© 2015 admin. All rights reserved. Agates

The Book of Agate

From Ninth Letter 11.2, Fall/Winter 2014-2015. Winner of the 2014 Ninth Letter Award in Creative Nonfiction and the 2015 John Burroughs Nature Essay Award. Excerpt below.


Here, on my desk, lies a handful of beach agates, catching the winter light. They are charms I’ve given myself to play with. Comforts, pacifiers. Curiosities.

Some are smooth, buttery, worn round by water and time; others are angular and rough, perhaps removed too soon from their wash cycle.

But even these, I find, are easy on the fingers.

Recently these stones—mostly small, translucent pebbles—were lodged in the silt of a river delta, but now they are clean and dry, preserved for a spell. They’ve found a home.

Once an object joins a collection, it tends to become more than itself. Not just symbolic, but sacred. It is retired from all former use, if there was any in its previous incarnation.

Then even a stone snatched from the multitudes—one that’s caromed for thousands of years without much consequence—can no longer be handled so lightly.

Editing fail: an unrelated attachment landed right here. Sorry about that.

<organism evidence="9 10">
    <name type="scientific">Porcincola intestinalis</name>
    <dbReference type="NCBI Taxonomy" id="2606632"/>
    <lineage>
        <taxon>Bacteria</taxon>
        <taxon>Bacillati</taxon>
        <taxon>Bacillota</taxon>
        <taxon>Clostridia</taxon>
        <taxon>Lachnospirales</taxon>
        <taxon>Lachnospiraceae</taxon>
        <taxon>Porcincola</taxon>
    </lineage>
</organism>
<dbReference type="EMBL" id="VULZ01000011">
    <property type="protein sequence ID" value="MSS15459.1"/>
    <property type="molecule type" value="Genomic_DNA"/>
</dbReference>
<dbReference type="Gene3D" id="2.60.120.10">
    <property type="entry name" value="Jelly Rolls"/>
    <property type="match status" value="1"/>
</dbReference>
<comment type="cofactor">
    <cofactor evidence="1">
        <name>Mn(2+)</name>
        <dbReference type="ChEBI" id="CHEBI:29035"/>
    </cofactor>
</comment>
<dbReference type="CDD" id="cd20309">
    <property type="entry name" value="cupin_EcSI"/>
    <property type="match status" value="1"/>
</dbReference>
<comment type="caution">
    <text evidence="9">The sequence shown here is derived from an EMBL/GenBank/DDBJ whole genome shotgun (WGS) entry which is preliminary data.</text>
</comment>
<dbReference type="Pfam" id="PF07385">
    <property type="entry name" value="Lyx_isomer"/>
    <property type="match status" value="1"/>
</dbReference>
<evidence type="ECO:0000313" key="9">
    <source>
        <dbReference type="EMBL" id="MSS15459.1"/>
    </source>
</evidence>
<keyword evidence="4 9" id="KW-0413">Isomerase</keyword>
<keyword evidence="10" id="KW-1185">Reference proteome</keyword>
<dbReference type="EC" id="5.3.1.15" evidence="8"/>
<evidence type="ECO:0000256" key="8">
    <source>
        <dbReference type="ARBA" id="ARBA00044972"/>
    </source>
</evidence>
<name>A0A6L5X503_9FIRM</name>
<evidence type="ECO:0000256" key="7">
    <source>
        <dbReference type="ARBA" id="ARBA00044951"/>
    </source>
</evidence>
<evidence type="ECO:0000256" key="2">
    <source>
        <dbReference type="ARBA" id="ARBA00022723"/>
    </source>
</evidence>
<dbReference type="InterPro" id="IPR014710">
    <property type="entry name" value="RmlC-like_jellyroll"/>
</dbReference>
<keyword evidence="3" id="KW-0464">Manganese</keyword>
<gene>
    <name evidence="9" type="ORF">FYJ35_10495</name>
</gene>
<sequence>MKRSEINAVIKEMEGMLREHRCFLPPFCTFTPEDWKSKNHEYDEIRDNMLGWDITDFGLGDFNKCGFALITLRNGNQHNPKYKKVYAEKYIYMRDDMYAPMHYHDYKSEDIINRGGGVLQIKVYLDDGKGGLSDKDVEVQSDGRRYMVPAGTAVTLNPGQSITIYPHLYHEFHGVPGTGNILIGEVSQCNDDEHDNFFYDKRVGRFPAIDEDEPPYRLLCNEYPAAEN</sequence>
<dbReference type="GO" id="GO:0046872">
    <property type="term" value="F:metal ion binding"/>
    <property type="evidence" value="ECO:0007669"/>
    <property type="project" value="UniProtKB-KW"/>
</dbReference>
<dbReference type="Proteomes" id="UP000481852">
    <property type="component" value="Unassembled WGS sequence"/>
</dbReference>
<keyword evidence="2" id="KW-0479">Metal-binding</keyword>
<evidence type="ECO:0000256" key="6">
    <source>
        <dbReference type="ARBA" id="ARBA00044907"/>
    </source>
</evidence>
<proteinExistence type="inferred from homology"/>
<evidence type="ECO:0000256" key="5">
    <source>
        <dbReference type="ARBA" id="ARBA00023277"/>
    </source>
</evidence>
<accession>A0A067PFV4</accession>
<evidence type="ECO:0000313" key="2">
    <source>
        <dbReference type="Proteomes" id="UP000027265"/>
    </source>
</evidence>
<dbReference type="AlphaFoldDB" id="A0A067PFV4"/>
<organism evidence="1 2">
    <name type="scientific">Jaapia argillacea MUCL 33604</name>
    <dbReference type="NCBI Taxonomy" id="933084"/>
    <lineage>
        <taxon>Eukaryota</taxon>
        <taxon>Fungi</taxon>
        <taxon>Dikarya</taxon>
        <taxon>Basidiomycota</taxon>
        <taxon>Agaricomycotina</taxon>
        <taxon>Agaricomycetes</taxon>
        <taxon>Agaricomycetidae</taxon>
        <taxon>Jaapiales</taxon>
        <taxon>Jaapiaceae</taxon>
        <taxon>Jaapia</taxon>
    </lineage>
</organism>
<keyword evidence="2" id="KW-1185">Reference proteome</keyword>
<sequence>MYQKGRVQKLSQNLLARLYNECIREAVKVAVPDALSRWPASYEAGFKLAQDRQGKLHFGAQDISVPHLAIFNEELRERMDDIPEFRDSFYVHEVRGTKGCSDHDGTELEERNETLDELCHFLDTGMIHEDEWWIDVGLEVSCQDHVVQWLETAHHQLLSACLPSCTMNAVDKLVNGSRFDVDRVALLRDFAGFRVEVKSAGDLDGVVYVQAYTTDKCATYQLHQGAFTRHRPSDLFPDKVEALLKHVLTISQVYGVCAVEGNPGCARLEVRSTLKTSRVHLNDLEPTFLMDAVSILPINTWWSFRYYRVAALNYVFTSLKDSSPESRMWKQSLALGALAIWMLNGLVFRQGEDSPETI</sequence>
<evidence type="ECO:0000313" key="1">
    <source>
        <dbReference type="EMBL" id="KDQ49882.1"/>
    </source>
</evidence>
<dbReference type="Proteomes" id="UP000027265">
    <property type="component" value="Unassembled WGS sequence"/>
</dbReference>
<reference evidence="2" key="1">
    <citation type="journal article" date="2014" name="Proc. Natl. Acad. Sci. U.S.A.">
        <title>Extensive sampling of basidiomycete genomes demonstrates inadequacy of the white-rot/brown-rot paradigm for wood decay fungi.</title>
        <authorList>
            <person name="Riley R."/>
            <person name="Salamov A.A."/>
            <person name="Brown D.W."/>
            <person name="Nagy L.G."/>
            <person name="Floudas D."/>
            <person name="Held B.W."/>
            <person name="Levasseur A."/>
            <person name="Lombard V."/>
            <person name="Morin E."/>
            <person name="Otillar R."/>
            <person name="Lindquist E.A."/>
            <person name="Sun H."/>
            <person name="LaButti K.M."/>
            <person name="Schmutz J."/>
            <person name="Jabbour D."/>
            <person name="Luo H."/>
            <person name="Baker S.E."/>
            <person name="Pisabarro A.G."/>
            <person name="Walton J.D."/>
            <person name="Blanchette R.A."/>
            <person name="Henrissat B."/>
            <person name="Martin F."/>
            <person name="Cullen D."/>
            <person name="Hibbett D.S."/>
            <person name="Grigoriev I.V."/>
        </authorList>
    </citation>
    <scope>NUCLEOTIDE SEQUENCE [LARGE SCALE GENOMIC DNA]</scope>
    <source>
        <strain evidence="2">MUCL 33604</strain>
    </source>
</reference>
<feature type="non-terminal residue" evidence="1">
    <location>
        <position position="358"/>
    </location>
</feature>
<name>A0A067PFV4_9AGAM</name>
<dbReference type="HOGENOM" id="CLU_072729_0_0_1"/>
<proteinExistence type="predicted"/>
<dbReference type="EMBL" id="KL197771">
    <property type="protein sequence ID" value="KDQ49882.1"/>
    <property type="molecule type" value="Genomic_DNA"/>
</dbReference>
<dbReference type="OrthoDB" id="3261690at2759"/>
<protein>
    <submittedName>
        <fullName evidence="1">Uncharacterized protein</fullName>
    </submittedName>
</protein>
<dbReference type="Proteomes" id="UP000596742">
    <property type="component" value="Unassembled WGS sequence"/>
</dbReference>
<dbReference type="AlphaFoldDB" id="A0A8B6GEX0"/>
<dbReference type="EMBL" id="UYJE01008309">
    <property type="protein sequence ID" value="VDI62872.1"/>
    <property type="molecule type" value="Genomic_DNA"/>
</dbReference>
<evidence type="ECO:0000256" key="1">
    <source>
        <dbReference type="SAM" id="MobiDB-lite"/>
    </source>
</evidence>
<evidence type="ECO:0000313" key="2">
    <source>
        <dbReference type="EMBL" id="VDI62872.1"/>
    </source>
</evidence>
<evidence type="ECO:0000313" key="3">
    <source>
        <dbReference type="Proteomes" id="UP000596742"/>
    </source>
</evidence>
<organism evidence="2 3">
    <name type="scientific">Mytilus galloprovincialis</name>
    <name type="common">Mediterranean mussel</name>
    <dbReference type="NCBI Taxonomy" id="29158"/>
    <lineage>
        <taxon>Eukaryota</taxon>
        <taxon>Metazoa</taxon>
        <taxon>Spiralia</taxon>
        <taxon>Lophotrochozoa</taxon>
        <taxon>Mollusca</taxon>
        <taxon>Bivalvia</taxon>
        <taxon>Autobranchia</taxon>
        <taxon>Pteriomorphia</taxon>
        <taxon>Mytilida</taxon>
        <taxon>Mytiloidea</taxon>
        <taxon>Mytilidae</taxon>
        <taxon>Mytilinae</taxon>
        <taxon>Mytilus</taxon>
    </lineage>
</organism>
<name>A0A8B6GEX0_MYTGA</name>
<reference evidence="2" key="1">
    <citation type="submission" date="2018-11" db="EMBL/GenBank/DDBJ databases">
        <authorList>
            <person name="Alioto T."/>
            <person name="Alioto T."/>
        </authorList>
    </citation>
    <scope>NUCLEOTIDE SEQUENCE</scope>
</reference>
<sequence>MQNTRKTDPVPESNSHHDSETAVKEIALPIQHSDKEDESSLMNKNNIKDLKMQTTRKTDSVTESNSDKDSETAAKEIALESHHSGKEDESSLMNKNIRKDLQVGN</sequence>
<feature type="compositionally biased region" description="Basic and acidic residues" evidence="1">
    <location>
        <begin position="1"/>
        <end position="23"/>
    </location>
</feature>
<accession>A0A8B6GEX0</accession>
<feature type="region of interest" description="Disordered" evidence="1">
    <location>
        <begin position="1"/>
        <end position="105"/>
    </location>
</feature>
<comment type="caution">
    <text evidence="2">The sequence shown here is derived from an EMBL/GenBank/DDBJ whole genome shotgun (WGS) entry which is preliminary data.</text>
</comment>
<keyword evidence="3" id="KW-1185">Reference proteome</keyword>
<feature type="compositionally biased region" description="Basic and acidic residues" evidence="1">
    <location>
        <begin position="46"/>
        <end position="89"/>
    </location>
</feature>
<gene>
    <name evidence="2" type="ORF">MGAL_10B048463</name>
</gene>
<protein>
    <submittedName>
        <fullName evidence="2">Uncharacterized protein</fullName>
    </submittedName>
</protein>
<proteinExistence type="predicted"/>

Dropping one to the floor, I can’t help but wince a little.

Something collected recalls its many origins all at once: layers of association difficult to distinguish, let alone describe, amid that warm feeling of general owner’s satisfaction.

Holding up this milky pebble to look within, I seem to confront an immeasurable history compressed into an object.

Not just the white lines barreling in on the beach where this rock was discovered—waves that crash down even now, thousands of miles away—but also the eroded pocket in the hills from which it came and every scouring riffle in between.

Agates gather in darkness, in lava rock, where silica gradually precipitates from groundwater. In ancient bubbles and faults, a gel forms, and as it dehydrates, the incipient crystal separates into discrete but fused bands. Eventually, the emptiness of the cavity is filled with a seamless quartz known as chalcedony.

If a small cave is left at the center, then your agate is in fact a geode, a word that means “earthy,” though those glittering innards may seem more like ice or air.

Agate nodules come in all shapes, sizes, colors, and degrees of translucence: from granule to boulder, vermillion to cerulean, clear to opaque. Depends on their original mold, the mineral content of their natal waters, and other mysteries.

So it was that, millions of year ago, these agates began to come into my life.

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